Turrentine v. Richmond & Danville Railroad, 92 N.C. 642 (1885)

Feb. 1885 · Supreme Court of North Carolina
92 N.C. 642


Appeal — Service of Case.

1. Until the term expires, there is no flrial determination of the cause, so that the case on appeal need only be filed within five days after the end of the term at which judgment is rendered.

2. In calculating the time within which the case on appeal must he flled, the first day is to be excluded.

(Clifton v. Wynne, 81 N. C., 160; Moore v. Hinnant, 90 N. C., 163; Barcroft v. Roberts, ante, 249, cited and approved).

This was the defendant’s appeal in the preceding case.

The trial of this cause was entered upon during the Spring Term, 1884, of the Superior Court of Mecklenburg county on *643March 5th, and terminated on the 12th day of the month, when, in open court, the defendant appealed, and was allowed to do so without making a deposit or giving the secured undertaking for costs. The session was concluded and the court adjourned on the 15 th day of the month.

The case on appeal Avas prepared by the counsel of the appellant and served on the defendant’s counsel on the 20th, five days thereafter. On the last mentioned day, the plaintiff’s counsel also called upon the clerk at his office, and asked him to enter the judgment rendered upon the judgment-docket, and the plaintiff’s appeal also. The clerk declined to do this, and thereupon the counsel filed the appellant’s exceptions in the office.

Upon the hearing before the judge in order to the settling of the case on appeal, the defendant’s counsel objected to the consideration of the statement of the plaintiff’s case and the adjustment of the differences in order to its completion, upon the ground that the copy had not been served on him within five days “from the entry of the appeal taken,” as prescribed and limited by The Code, sec. 550.

The court deemed the objection untenable, and denying the motion, proceeded to make up the case, and the defendant appealed.

Mr. W. P. Bynum, for the plaintiff.

Messrs. D. Beheneh and Beade, Busbee & Busbee, for the defendant.

Smith, C. J.

(after stating the facts). There is no error in the ruling of the court. The proceedings had during the sitting of the court are in fieri, and a judgment rendered is subject to be set aside, modified and changed, should the judge upon a reconsideration deem it erroneous or unsatisfactory in any particular. It is not final and conclusive until the term expires and his authority ceases. This is equally true of an appeal, tvhich is subject to the same conditions, and may be defeated by the action of the court in vacating the judgment or in so modifying it as to remove the objectionable part.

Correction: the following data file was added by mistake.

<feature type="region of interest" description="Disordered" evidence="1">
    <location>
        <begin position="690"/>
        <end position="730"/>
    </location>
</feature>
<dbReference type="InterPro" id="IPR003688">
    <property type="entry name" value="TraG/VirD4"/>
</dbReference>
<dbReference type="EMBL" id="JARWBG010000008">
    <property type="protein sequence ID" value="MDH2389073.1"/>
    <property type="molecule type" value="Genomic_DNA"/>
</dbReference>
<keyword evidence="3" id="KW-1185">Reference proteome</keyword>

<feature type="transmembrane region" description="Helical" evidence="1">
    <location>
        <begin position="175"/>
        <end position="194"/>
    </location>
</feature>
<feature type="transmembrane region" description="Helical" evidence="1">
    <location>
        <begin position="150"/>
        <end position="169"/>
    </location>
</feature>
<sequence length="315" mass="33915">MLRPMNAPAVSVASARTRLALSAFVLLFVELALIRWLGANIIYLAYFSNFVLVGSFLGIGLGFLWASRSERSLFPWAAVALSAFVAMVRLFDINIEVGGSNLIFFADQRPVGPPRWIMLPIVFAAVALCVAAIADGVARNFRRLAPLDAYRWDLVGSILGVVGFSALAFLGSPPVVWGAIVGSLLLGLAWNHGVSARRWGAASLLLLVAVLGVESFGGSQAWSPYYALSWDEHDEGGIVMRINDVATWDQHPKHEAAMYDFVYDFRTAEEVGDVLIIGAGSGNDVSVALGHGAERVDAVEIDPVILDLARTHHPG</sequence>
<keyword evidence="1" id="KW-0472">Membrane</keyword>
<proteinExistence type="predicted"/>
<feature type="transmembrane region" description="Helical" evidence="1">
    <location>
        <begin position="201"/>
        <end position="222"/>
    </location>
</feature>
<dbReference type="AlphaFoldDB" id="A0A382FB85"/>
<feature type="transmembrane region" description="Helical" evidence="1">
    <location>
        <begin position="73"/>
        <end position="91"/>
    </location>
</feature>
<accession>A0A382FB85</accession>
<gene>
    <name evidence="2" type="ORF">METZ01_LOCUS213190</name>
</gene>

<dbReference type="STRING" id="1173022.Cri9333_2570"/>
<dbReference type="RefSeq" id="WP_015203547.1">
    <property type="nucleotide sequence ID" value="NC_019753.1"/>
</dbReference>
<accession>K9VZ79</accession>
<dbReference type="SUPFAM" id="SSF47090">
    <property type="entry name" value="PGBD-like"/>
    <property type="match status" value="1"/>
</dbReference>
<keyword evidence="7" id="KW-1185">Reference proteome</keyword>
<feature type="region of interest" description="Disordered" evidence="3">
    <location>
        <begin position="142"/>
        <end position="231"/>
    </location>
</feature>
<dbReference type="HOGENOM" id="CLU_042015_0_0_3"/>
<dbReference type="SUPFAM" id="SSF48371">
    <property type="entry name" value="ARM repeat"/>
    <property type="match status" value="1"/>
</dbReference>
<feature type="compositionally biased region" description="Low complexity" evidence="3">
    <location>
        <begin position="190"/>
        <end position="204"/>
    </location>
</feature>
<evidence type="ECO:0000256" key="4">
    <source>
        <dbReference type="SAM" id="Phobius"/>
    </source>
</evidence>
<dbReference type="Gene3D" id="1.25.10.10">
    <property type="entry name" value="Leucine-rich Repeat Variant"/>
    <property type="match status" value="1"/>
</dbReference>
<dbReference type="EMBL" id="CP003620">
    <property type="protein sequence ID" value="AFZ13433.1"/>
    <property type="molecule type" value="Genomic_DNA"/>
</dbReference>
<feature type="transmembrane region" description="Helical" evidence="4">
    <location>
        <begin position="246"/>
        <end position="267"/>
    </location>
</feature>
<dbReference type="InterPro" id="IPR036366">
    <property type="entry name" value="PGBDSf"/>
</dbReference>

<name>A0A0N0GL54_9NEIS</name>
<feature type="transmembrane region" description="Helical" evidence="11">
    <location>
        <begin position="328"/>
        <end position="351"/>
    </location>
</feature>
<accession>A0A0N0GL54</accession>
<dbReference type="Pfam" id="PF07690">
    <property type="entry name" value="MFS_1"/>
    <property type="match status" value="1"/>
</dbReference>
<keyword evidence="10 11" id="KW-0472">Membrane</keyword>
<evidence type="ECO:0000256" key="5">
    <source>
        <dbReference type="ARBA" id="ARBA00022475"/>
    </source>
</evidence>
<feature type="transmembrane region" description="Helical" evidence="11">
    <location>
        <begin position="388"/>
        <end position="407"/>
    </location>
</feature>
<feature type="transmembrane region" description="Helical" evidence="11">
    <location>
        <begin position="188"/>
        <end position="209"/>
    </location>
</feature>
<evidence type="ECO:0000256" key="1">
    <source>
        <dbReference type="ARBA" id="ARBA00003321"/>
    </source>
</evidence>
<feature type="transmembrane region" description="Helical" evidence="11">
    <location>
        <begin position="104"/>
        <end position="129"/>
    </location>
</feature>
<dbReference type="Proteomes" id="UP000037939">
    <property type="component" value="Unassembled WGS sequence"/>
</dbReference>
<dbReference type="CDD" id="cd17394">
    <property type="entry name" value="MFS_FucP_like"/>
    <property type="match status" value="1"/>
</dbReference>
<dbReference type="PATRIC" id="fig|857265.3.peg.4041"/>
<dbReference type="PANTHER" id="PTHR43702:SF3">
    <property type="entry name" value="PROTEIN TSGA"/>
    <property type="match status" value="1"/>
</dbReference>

*644As until the term expires there is no final determination of the cause, the appeal in a legal sense is then taken and becomes absolute. Clifton v. Wynne, 81 N. C., 160; Moore v. Hinnant, 90 N. C., 163, and numerous cases referred to in the opinion.

It is manifest then that the judgment is not rendered, that is, not made final and complete until the term closes, and so the appeal is only taken when the judgment becomes absolute and fixed. Otherwise in a protracted term, the cause might be taken out of the jurisdiction and placed beyond the control of the judge. Yet the authorities are clear that his jurisdiction retains the cause in court during the entire term, and subject to his authority.

- The copy was served within the five days, since in counting time the first day is excluded, as provided in section 596 of The Code, and decided in Barcroft v. Roberts, ante, 249. The entry of the appeal on the 12th was but an inchoate, not a consummated act, awaiting the possible intervention of the judge, but to be proceeded with, when his control ■ over the case ceases, within the time limited for the perfection of the appeal. There is no error, and the judgment is affirmed.

No error. Affirmed.